FADO continues its 12-month duration performance art series, TIME TIME TIME, with Manifesto, a new work by Canadian artist Rebecca Belmore. Sitting in a storefront window where she can be viewed and heard from the street, Belmore will spend twelve hours writing and speaking. At the end of twelve hours, she will organize her writing into a neat pile and invite people to an 'opening' -- the exhibition of her writing.
Belmore says of this piece:
I do not enjoy writing about my own work. But I like writing.
I speak about my work in front of others. Revisiting sites. Places. Looking again at my ideas. Hearing the sounds made by my voice trying to remember time.
'manifesto' is a place to hear the sound of my own writing. It is a private inner place made public. I like writing. But never real writing like a writer. Just my hand and my head working to mark down and speak beyond my body.... I view this experience as a process where I have the time and space to make my thoughts into an object. The result of this performance work will be the writing, not to be read but to exhibited as an object.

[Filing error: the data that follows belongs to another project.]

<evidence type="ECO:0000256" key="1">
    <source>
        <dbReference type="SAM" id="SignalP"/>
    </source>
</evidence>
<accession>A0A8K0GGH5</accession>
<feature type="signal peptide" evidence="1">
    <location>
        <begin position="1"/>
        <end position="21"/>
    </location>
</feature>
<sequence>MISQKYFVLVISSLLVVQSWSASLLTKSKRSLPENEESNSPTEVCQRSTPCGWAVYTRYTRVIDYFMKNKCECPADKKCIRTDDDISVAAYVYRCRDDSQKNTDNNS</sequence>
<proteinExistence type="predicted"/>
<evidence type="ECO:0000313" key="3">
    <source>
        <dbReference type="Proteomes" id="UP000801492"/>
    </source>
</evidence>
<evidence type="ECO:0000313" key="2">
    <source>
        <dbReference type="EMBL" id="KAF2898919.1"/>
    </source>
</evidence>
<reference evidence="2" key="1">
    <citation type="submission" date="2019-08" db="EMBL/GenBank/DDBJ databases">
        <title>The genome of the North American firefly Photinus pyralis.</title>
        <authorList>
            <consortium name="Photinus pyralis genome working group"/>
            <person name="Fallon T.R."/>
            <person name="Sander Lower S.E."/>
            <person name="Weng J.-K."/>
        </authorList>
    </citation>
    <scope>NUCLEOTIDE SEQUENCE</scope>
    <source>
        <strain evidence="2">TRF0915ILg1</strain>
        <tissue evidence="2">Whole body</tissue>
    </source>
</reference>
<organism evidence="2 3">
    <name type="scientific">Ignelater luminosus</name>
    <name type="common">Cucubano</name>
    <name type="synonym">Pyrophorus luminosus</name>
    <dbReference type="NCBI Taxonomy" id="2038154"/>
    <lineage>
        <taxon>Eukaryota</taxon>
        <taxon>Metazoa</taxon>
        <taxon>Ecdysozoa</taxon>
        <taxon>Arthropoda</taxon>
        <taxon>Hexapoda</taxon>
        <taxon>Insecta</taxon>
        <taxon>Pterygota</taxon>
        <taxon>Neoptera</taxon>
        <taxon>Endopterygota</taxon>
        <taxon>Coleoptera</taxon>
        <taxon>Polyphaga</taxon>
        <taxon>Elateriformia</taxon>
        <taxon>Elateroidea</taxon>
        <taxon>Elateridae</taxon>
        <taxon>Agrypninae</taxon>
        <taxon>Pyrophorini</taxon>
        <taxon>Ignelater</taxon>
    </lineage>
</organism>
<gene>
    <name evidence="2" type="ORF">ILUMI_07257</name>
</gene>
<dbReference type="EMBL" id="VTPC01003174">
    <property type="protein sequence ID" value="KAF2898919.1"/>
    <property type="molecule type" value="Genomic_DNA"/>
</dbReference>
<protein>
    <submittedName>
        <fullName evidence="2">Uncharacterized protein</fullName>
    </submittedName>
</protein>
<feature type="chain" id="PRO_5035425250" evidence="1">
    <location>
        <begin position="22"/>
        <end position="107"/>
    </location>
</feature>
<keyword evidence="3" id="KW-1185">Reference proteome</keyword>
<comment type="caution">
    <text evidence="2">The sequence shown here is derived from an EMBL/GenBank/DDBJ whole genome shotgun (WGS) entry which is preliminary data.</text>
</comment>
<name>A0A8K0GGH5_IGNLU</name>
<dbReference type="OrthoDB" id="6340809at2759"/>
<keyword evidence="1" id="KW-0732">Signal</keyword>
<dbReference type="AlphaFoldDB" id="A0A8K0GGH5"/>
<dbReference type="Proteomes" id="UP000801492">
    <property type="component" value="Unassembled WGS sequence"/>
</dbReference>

For the past ten years, Rebecca Belmore has been exploring issues of identity and place through installation and site-specific works as well as performance art pieces. She has performed in numerous festivals, conferences, public galleries, artist-run centres and unofficial spaces for a wide range of audiences. Some venues include the Havana Biennale (1991), two performance biennials in Quebec City (Premiere biennale d'art actuel de Quebec, 1990; Rencontre internationale d'art performance de Quebec, 1994), the American Indian Art Institute (1995), the Banff Centre (1997), 7a*11d Performance Art Festival (1997) and a tour of Germany organized by Boris Nieslony in 1998.
TIME TIME TIME was a 12-month series of durational performance art works by artists from the UK, US and Canada, presented in Toronto and curated by Paul Couillard. TIME TIME TIME presented works ranging from 12 hours to several days. Ritual, endurance, attention span, community-building, altering states of consciousness, boundaries between public and private, narrative, linearity and transformation were explored in the series by artists presenting their compelling, urgent visions of ourselves and our world at the end of the 20th Century.